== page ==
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A harmonised and global approach needed to reach 100% Sustainable Palm oil

DSC_4382_zpssqkv6bgu On 5 April 2016 MEP Julie Girling invited the Indonesian Ambassador to the EU as well as stakeholders from the NGO and industry sides to the European Parliament to debate on the best ways to achieve the goal of 100% sustainable palm oil by 2020. The event was co-hosted with the European Sustainable Palm Oil Advocacy Group (ESPOAG).

In December 2015, ESPOAG organisations signed along with other private sector organisations and national palm oil alliances a Commitment to Support 100% Sustainable Palm Oil in Europe by 2020. However, several hurdles remain. Certified sustainable palm oil today represents 21% of global palm oil production. Even though there is enough certified sustainable palm oil available to supply the European market, there is still a 50% gap between supply and demand. “We need to address the hurdles that cause this gap” concluded Siska Pottie, representative of ESPOAG. “There are still a lot of ideas and questions we hope that panellists will share their ideas on how specific hurdles can be overcome” she added.

His Excellency Ambassador Yuri Thamrin reaffirmed the commitment of the Indonesian government to pursue its engagement towards a 100% sustainable palm oil production: “We are ready to consider good cooperation projects with our partners in Europe to attain 100% sustainable palm oil and overcome all impediments”.

espoag 3Participants agreed that strong collaboration between suppliers and users is key to drive the change across all markets and sectors. The transition towards a sustainable supply chain and compliance with SPO standards implies extra costs that smallholder farmers cannot bear without specific support. “The EU Action Plan on Deforestation and Forest Degradation should provide increased financial and technical assistance to producing countries to improve governance, protect natural capital and enhance human well-being”, said Cecile Schneider from Conservation International.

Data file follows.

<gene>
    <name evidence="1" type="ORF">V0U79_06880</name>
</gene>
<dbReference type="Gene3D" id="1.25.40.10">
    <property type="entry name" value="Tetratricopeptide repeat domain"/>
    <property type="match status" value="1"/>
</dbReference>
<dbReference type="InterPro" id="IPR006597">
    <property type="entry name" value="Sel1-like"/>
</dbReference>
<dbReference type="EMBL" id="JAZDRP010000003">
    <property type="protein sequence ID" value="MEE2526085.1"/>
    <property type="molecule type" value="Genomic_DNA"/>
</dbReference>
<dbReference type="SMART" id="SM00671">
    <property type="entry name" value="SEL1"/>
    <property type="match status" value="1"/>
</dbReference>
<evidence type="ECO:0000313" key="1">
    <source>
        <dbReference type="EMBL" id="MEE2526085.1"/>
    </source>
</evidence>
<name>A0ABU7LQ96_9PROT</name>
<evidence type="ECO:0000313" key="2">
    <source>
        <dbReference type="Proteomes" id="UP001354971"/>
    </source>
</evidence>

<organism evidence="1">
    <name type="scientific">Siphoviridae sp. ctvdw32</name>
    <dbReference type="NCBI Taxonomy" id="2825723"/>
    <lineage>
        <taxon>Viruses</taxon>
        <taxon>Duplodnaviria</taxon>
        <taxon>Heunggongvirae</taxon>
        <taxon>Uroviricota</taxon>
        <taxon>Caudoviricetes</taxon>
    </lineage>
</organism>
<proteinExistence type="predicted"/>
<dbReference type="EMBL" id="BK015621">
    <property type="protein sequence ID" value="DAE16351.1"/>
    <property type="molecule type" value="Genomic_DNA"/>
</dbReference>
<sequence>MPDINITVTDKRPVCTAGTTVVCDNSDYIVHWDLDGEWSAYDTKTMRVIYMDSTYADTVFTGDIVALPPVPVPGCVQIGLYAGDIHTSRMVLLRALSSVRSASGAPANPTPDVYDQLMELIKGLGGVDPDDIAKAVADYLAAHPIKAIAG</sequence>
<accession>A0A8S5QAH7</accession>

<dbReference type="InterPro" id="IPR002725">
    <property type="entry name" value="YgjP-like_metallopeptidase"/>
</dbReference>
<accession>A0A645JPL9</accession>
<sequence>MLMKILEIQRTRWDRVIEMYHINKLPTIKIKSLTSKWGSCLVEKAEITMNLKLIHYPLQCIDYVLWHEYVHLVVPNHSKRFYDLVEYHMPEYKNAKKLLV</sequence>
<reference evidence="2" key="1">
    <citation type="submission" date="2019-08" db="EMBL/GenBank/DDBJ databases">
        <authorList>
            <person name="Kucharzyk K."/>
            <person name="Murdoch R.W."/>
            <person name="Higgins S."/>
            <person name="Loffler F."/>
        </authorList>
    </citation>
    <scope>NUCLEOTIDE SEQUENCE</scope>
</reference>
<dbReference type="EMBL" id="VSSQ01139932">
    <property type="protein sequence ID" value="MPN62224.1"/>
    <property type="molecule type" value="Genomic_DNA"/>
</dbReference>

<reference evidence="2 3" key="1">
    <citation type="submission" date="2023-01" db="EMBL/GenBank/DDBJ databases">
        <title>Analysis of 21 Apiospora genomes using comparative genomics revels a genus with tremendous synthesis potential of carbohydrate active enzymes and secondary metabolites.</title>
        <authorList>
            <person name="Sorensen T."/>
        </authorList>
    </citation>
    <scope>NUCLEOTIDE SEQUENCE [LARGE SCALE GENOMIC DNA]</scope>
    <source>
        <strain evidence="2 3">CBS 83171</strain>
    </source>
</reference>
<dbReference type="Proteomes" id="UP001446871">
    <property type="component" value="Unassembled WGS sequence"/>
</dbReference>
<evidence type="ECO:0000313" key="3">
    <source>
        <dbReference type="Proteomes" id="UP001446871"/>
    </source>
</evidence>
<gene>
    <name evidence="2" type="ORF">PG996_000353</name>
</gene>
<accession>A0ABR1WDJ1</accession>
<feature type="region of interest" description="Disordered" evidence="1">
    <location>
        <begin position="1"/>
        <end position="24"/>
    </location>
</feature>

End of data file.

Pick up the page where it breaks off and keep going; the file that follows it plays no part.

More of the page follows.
European SMEs must also be given support to map their supply chain and to get access to sustainable fractions in a cost effective manner. This is one of the purposes of the French Alliance on Sustainable Palm Oil. It “supports SMEs into the change towards sustainable palm oil. Such changes imply large logistical and economic challenges for companies” explained the industry representative Fabrice Enjalbert, who was speaking on behalf of the French Alliance on Sustainable Palm Oil.

On the demand side, the uptake depends on the willingness of consumers to pay for sustainable palm oil. It is then crucial that consumers receive objective and simple information on palm oil, so that they are reassured and convinced that sustainable palm oil is the way to go. Using the SPO logo on the packaging could be a first step in this direction, said Danielle Morley, RSPO representative.

espoag4The discussion identified that parties should keep working on “definitions, criteria and standards to set a common goal for sustainable palm oil and for the reduction of deforestation”, as stated by ESPOAG. Emmanuelle Maire, DG Envi, announced that the European Commission “plans to launch a specific study on the environmental impact of palm oil consumption and on existing sustainability standards. The results should be available in 2017”.

MEP Julie Girling concluded the meeting by welcoming the approaches of the panellists and stressing the need for further cooperation to reach 100% sustainable palm oil.

 

You can download our press release and ESPOAG Brochure on Sustainanle Palm Oil.

 

About the European Sustainable Palm Oil Advocacy Group (ESPOAG):

The European Sustainable Palm Oil Advocacy Group (ESPOAG) was created in January 2013. Its objective is to support the uptake of sustainable palm oil in Europe and to communicate scientific and objective facts and figures on environmental, nutritional and functional aspects of sustainable palm oil in Europe. ESPOAG encourages further alignment on definitions, criteria and standards to set a common goal for sustainable palm oil and for the reduction of deforestation.

It is composed of AIBI (International Association of Plant Bakers), CAOBISCO (Chocolate, Biscuits and Confectionery of Europe), FEDIMA (Federation of European Union Manufacturers and Suppliers of Ingredients to the Bakery, Confectionery and Patisserie Industries), FEDIOL (EU Vegetable Oil and Proteinmeal Industry) and IMACE (European Margarine Association).

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